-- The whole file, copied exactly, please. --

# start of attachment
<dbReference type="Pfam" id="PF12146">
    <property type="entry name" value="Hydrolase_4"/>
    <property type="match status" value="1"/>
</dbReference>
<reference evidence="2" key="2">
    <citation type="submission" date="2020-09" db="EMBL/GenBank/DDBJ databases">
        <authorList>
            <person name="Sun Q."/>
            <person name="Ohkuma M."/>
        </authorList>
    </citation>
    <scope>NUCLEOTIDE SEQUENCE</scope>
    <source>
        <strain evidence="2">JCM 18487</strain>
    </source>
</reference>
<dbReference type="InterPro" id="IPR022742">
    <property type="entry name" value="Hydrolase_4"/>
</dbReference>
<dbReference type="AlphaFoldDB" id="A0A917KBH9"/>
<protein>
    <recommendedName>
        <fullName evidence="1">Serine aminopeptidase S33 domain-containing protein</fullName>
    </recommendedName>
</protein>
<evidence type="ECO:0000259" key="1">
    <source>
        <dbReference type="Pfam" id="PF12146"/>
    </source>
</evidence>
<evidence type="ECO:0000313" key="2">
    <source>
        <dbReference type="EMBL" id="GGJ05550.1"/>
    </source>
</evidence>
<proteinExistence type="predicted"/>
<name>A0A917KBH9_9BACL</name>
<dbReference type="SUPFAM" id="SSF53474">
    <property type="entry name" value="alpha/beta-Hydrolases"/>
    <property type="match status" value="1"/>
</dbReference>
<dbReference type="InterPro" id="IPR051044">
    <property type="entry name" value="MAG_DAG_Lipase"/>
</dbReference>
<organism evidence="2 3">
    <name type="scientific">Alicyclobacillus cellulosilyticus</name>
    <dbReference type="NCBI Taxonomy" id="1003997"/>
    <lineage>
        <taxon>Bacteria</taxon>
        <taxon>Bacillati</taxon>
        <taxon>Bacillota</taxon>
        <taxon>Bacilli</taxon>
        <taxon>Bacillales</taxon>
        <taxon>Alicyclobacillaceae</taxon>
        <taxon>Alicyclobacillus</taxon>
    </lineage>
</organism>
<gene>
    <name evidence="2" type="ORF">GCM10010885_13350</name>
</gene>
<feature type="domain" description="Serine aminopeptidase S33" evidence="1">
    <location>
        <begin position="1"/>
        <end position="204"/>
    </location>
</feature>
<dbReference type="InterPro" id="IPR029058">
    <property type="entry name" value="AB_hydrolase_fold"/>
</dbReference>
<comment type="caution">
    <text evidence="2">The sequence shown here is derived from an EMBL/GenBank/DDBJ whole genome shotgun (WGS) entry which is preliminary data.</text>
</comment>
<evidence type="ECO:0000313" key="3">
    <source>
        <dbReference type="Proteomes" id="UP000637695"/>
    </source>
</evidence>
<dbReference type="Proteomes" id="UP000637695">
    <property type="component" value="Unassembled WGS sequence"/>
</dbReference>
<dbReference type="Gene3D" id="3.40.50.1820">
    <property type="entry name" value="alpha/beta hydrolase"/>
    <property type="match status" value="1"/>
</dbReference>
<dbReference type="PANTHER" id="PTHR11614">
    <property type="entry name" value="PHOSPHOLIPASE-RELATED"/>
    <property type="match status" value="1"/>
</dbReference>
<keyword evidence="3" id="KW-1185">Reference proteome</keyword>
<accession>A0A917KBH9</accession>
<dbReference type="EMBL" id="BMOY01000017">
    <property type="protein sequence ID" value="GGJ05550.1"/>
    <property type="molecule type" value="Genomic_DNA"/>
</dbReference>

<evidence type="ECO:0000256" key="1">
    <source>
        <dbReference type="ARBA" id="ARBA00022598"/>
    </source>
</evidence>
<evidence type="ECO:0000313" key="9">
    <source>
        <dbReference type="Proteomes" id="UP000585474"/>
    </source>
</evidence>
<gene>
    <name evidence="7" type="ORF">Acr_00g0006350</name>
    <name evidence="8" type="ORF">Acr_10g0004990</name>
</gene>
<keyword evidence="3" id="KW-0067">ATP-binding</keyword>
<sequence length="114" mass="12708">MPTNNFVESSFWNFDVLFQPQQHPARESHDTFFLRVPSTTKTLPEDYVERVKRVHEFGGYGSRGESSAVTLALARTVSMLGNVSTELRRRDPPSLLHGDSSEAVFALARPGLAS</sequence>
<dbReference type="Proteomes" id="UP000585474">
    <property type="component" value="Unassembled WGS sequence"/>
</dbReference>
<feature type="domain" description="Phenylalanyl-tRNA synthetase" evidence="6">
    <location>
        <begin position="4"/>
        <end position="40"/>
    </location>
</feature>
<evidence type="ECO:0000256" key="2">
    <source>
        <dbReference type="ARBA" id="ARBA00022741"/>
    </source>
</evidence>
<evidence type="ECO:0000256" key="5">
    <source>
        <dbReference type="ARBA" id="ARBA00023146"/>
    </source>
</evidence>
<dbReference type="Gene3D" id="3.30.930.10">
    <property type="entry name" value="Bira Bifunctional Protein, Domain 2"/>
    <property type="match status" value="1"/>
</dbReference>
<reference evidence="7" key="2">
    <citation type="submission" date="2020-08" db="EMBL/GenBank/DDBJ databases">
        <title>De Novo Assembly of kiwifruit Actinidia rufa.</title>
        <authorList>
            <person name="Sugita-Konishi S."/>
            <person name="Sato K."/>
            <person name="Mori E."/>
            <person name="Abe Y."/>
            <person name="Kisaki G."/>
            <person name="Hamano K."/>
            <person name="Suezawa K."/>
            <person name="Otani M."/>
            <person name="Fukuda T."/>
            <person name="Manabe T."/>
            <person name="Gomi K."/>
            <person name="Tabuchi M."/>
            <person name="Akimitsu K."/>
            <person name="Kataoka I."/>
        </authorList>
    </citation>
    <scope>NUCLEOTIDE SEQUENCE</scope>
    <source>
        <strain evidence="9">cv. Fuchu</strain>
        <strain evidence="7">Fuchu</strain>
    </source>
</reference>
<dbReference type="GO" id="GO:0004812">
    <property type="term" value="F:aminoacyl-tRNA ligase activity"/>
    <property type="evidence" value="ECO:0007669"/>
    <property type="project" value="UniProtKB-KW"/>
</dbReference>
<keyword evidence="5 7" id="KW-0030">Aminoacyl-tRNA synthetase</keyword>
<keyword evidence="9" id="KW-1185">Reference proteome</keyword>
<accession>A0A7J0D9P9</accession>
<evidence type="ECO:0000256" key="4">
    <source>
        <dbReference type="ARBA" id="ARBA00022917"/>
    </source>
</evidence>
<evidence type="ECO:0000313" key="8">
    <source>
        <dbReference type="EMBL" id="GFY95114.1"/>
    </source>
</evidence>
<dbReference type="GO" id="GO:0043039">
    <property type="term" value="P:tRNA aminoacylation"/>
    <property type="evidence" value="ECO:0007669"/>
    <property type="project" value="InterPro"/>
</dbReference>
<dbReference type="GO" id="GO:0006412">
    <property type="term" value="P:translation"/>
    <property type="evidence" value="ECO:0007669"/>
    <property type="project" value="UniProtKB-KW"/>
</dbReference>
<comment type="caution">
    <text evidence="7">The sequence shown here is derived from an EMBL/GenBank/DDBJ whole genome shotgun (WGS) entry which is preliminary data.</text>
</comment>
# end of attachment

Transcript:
<dbReference type="Pfam" id="PF12146">
    <property type="entry name" value="Hydrolase_4"/>
    <property type="match status" value="1"/>
</dbReference>
<reference evidence="2" key="2">
    <citation type="submission" date="2020-09" db="EMBL/GenBank/DDBJ databases">
        <authorList>
            <person name="Sun Q."/>
            <person name="Ohkuma M."/>
        </authorList>
    </citation>
    <scope>NUCLEOTIDE SEQUENCE</scope>
    <source>
        <strain evidence="2">JCM 18487</strain>
    </source>
</reference>
<dbReference type="InterPro" id="IPR022742">
    <property type="entry name" value="Hydrolase_4"/>
</dbReference>
<dbReference type="AlphaFoldDB" id="A0A917KBH9"/>
<protein>
    <recommendedName>
        <fullName evidence="1">Serine aminopeptidase S33 domain-containing protein</fullName>
    </recommendedName>
</protein>
<evidence type="ECO:0000259" key="1">
    <source>
        <dbReference type="Pfam" id="PF12146"/>
    </source>
</evidence>
<evidence type="ECO:0000313" key="2">
    <source>
        <dbReference type="EMBL" id="GGJ05550.1"/>
    </source>
</evidence>
<proteinExistence type="predicted"/>
<name>A0A917KBH9_9BACL</name>
<dbReference type="SUPFAM" id="SSF53474">
    <property type="entry name" value="alpha/beta-Hydrolases"/>
    <property type="match status" value="1"/>
</dbReference>
<dbReference type="InterPro" id="IPR051044">
    <property type="entry name" value="MAG_DAG_Lipase"/>
</dbReference>
<organism evidence="2 3">
    <name type="scientific">Alicyclobacillus cellulosilyticus</name>
    <dbReference type="NCBI Taxonomy" id="1003997"/>
    <lineage>
        <taxon>Bacteria</taxon>
        <taxon>Bacillati</taxon>
        <taxon>Bacillota</taxon>
        <taxon>Bacilli</taxon>
        <taxon>Bacillales</taxon>
        <taxon>Alicyclobacillaceae</taxon>
        <taxon>Alicyclobacillus</taxon>
    </lineage>
</organism>
<gene>
    <name evidence="2" type="ORF">GCM10010885_13350</name>
</gene>
<feature type="domain" description="Serine aminopeptidase S33" evidence="1">
    <location>
        <begin position="1"/>
        <end position="204"/>
    </location>
</feature>
<dbReference type="InterPro" id="IPR029058">
    <property type="entry name" value="AB_hydrolase_fold"/>
</dbReference>
<comment type="caution">
    <text evidence="2">The sequence shown here is derived from an EMBL/GenBank/DDBJ whole genome shotgun (WGS) entry which is preliminary data.</text>
</comment>
<evidence type="ECO:0000313" key="3">
    <source>
        <dbReference type="Proteomes" id="UP000637695"/>
    </source>
</evidence>
<dbReference type="Proteomes" id="UP000637695">
    <property type="component" value="Unassembled WGS sequence"/>
</dbReference>
<dbReference type="Gene3D" id="3.40.50.1820">
    <property type="entry name" value="alpha/beta hydrolase"/>
    <property type="match status" value="1"/>
</dbReference>
<dbReference type="PANTHER" id="PTHR11614">
    <property type="entry name" value="PHOSPHOLIPASE-RELATED"/>
    <property type="match status" value="1"/>
</dbReference>
<keyword evidence="3" id="KW-1185">Reference proteome</keyword>
<accession>A0A917KBH9</accession>
<dbReference type="EMBL" id="BMOY01000017">
    <property type="protein sequence ID" value="GGJ05550.1"/>
    <property type="molecule type" value="Genomic_DNA"/>
</dbReference>

<evidence type="ECO:0000256" key="1">
    <source>
        <dbReference type="ARBA" id="ARBA00022598"/>
    </source>
</evidence>
<evidence type="ECO:0000313" key="9">
    <source>
        <dbReference type="Proteomes" id="UP000585474"/>
    </source>
</evidence>
<gene>
    <name evidence="7" type="ORF">Acr_00g0006350</name>
    <name evidence="8" type="ORF">Acr_10g0004990</name>
</gene>
<keyword evidence="3" id="KW-0067">ATP-binding</keyword>
<sequence length="114" mass="12708">MPTNNFVESSFWNFDVLFQPQQHPARESHDTFFLRVPSTTKTLPEDYVERVKRVHEFGGYGSRGESSAVTLALARTVSMLGNVSTELRRRDPPSLLHGDSSEAVFALARPGLAS</sequence>
<dbReference type="Proteomes" id="UP000585474">
    <property type="component" value="Unassembled WGS sequence"/>
</dbReference>
<feature type="domain" description="Phenylalanyl-tRNA synthetase" evidence="6">
    <location>
        <begin position="4"/>
        <end position="40"/>
    </location>
</feature>
<evidence type="ECO:0000256" key="2">
    <source>
        <dbReference type="ARBA" id="ARBA00022741"/>
    </source>
</evidence>
<evidence type="ECO:0000256" key="5">
    <source>
        <dbReference type="ARBA" id="ARBA00023146"/>
    </source>
</evidence>
<dbReference type="Gene3D" id="3.30.930.10">
    <property type="entry name" value="Bira Bifunctional Protein, Domain 2"/>
    <property type="match status" value="1"/>
</dbReference>
<reference evidence="7" key="2">
    <citation type="submission" date="2020-08" db="EMBL/GenBank/DDBJ databases">
        <title>De Novo Assembly of kiwifruit Actinidia rufa.</title>
        <authorList>
            <person name="Sugita-Konishi S."/>
            <person name="Sato K."/>
            <person name="Mori E."/>
            <person name="Abe Y."/>
            <person name="Kisaki G."/>
            <person name="Hamano K."/>
            <person name="Suezawa K."/>
            <person name="Otani M."/>
            <person name="Fukuda T."/>
            <person name="Manabe T."/>
            <person name="Gomi K."/>
            <person name="Tabuchi M."/>
            <person name="Akimitsu K."/>
            <person name="Kataoka I."/>
        </authorList>
    </citation>
    <scope>NUCLEOTIDE SEQUENCE</scope>
    <source>
        <strain evidence="9">cv. Fuchu</strain>
        <strain evidence="7">Fuchu</strain>
    </source>
</reference>
<dbReference type="GO" id="GO:0004812">
    <property type="term" value="F:aminoacyl-tRNA ligase activity"/>
    <property type="evidence" value="ECO:0007669"/>
    <property type="project" value="UniProtKB-KW"/>
</dbReference>
<keyword evidence="5 7" id="KW-0030">Aminoacyl-tRNA synthetase</keyword>
<keyword evidence="9" id="KW-1185">Reference proteome</keyword>
<accession>A0A7J0D9P9</accession>
<evidence type="ECO:0000256" key="4">
    <source>
        <dbReference type="ARBA" id="ARBA00022917"/>
    </source>
</evidence>
<evidence type="ECO:0000313" key="8">
    <source>
        <dbReference type="EMBL" id="GFY95114.1"/>
    </source>
</evidence>
<dbReference type="GO" id="GO:0043039">
    <property type="term" value="P:tRNA aminoacylation"/>
    <property type="evidence" value="ECO:0007669"/>
    <property type="project" value="InterPro"/>
</dbReference>
<dbReference type="GO" id="GO:0006412">
    <property type="term" value="P:translation"/>
    <property type="evidence" value="ECO:0007669"/>
    <property type="project" value="UniProtKB-KW"/>
</dbReference>
<comment type="caution">
    <text evidence="7">The sequence shown here is derived from an EMBL/GenBank/DDBJ whole genome shotgun (WGS) entry which is preliminary data.</text>
</comment>